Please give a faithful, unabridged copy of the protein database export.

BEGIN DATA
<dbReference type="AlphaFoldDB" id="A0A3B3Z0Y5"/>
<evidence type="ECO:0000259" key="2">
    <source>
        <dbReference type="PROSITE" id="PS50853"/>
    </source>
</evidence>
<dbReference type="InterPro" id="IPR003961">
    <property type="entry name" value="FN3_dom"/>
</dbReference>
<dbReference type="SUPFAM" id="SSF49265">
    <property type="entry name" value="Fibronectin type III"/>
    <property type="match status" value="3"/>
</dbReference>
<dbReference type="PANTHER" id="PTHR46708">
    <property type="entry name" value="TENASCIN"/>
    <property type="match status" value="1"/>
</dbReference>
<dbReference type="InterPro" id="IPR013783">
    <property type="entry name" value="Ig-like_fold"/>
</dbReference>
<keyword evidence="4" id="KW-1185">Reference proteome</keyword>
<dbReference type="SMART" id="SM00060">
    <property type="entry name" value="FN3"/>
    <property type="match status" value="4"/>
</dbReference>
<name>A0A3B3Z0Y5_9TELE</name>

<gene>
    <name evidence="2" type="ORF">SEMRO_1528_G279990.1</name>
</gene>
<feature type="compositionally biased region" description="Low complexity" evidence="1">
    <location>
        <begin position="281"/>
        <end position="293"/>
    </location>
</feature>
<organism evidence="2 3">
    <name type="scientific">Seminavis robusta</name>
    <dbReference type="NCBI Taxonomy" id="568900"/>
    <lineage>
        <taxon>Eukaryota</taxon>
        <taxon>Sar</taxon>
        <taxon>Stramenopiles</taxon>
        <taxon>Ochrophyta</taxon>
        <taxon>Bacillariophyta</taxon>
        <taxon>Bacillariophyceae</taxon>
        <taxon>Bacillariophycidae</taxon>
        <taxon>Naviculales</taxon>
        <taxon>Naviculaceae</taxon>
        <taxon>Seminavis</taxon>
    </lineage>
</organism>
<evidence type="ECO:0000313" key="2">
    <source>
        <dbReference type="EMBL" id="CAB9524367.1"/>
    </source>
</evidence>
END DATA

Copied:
<dbReference type="AlphaFoldDB" id="A0A3B3Z0Y5"/>
<evidence type="ECO:0000259" key="2">
    <source>
        <dbReference type="PROSITE" id="PS50853"/>
    </source>
</evidence>
<dbReference type="InterPro" id="IPR003961">
    <property type="entry name" value="FN3_dom"/>
</dbReference>
<dbReference type="SUPFAM" id="SSF49265">
    <property type="entry name" value="Fibronectin type III"/>
    <property type="match status" value="3"/>
</dbReference>
<dbReference type="PANTHER" id="PTHR46708">
    <property type="entry name" value="TENASCIN"/>
    <property type="match status" value="1"/>
</dbReference>
<dbReference type="InterPro" id="IPR013783">
    <property type="entry name" value="Ig-like_fold"/>
</dbReference>
<keyword evidence="4" id="KW-1185">Reference proteome</keyword>
<dbReference type="SMART" id="SM00060">
    <property type="entry name" value="FN3"/>
    <property type="match status" value="4"/>
</dbReference>
<name>A0A3B3Z0Y5_9TELE</name>

<gene>
    <name evidence="2" type="ORF">SEMRO_1528_G279990.1</name>
</gene>
<feature type="compositionally biased region" description="Low complexity" evidence="1">
    <location>
        <begin position="281"/>
        <end position="293"/>
    </location>
</feature>
<organism evidence="2 3">
    <name type="scientific">Seminavis robusta</name>
    <dbReference type="NCBI Taxonomy" id="568900"/>
    <lineage>
        <taxon>Eukaryota</taxon>
        <taxon>Sar</taxon>
        <taxon>Stramenopiles</taxon>
        <taxon>Ochrophyta</taxon>
        <taxon>Bacillariophyta</taxon>
        <taxon>Bacillariophyceae</taxon>
        <taxon>Bacillariophycidae</taxon>
        <taxon>Naviculales</taxon>
        <taxon>Naviculaceae</taxon>
        <taxon>Seminavis</taxon>
    </lineage>
</organism>
<evidence type="ECO:0000313" key="2">
    <source>
        <dbReference type="EMBL" id="CAB9524367.1"/>
    </source>
</evidence>